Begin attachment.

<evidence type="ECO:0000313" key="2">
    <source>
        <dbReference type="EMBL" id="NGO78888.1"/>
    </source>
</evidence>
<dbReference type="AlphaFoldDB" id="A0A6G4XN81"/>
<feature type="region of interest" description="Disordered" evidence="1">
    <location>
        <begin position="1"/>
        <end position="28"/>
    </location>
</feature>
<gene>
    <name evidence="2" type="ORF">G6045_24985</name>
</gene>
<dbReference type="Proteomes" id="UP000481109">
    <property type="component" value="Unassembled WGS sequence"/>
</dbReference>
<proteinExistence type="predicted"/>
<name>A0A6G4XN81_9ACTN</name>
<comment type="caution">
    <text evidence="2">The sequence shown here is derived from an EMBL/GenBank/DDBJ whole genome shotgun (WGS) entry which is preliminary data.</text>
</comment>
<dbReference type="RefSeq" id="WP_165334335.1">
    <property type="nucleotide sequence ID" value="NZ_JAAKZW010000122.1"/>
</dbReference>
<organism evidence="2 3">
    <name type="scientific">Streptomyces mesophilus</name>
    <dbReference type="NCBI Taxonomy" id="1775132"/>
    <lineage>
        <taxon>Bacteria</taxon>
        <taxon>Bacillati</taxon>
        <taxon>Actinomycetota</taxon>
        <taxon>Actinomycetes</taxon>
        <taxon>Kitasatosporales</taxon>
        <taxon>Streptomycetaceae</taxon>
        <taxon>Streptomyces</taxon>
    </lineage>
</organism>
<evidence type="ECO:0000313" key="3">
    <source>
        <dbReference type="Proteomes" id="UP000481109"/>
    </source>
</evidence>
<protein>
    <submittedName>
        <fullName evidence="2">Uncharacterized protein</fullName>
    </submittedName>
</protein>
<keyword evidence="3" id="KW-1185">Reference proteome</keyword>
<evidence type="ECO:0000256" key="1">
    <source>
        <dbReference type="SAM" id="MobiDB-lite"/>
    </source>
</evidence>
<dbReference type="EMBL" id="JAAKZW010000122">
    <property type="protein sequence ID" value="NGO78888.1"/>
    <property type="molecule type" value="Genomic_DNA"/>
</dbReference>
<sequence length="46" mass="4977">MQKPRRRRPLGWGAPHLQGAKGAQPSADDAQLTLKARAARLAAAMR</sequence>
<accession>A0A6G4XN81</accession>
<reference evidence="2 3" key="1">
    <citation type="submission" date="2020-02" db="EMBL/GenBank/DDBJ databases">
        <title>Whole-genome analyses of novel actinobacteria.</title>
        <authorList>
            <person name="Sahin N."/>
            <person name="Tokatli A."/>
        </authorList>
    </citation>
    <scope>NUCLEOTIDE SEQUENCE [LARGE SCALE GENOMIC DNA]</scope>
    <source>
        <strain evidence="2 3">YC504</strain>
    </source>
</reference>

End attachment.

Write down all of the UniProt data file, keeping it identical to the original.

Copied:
<evidence type="ECO:0000313" key="2">
    <source>
        <dbReference type="EMBL" id="NGO78888.1"/>
    </source>
</evidence>
<dbReference type="AlphaFoldDB" id="A0A6G4XN81"/>
<feature type="region of interest" description="Disordered" evidence="1">
    <location>
        <begin position="1"/>
        <end position="28"/>
    </location>
</feature>
<gene>
    <name evidence="2" type="ORF">G6045_24985</name>
</gene>
<dbReference type="Proteomes" id="UP000481109">
    <property type="component" value="Unassembled WGS sequence"/>
</dbReference>
<proteinExistence type="predicted"/>
<name>A0A6G4XN81_9ACTN</name>
<comment type="caution">
    <text evidence="2">The sequence shown here is derived from an EMBL/GenBank/DDBJ whole genome shotgun (WGS) entry which is preliminary data.</text>
</comment>
<dbReference type="RefSeq" id="WP_165334335.1">
    <property type="nucleotide sequence ID" value="NZ_JAAKZW010000122.1"/>
</dbReference>
<organism evidence="2 3">
    <name type="scientific">Streptomyces mesophilus</name>
    <dbReference type="NCBI Taxonomy" id="1775132"/>
    <lineage>
        <taxon>Bacteria</taxon>
        <taxon>Bacillati</taxon>
        <taxon>Actinomycetota</taxon>
        <taxon>Actinomycetes</taxon>
        <taxon>Kitasatosporales</taxon>
        <taxon>Streptomycetaceae</taxon>
        <taxon>Streptomyces</taxon>
    </lineage>
</organism>
<evidence type="ECO:0000313" key="3">
    <source>
        <dbReference type="Proteomes" id="UP000481109"/>
    </source>
</evidence>
<protein>
    <submittedName>
        <fullName evidence="2">Uncharacterized protein</fullName>
    </submittedName>
</protein>
<keyword evidence="3" id="KW-1185">Reference proteome</keyword>
<evidence type="ECO:0000256" key="1">
    <source>
        <dbReference type="SAM" id="MobiDB-lite"/>
    </source>
</evidence>
<dbReference type="EMBL" id="JAAKZW010000122">
    <property type="protein sequence ID" value="NGO78888.1"/>
    <property type="molecule type" value="Genomic_DNA"/>
</dbReference>
<sequence length="46" mass="4977">MQKPRRRRPLGWGAPHLQGAKGAQPSADDAQLTLKARAARLAAAMR</sequence>
<accession>A0A6G4XN81</accession>
<reference evidence="2 3" key="1">
    <citation type="submission" date="2020-02" db="EMBL/GenBank/DDBJ databases">
        <title>Whole-genome analyses of novel actinobacteria.</title>
        <authorList>
            <person name="Sahin N."/>
            <person name="Tokatli A."/>
        </authorList>
    </citation>
    <scope>NUCLEOTIDE SEQUENCE [LARGE SCALE GENOMIC DNA]</scope>
    <source>
        <strain evidence="2 3">YC504</strain>
    </source>
</reference>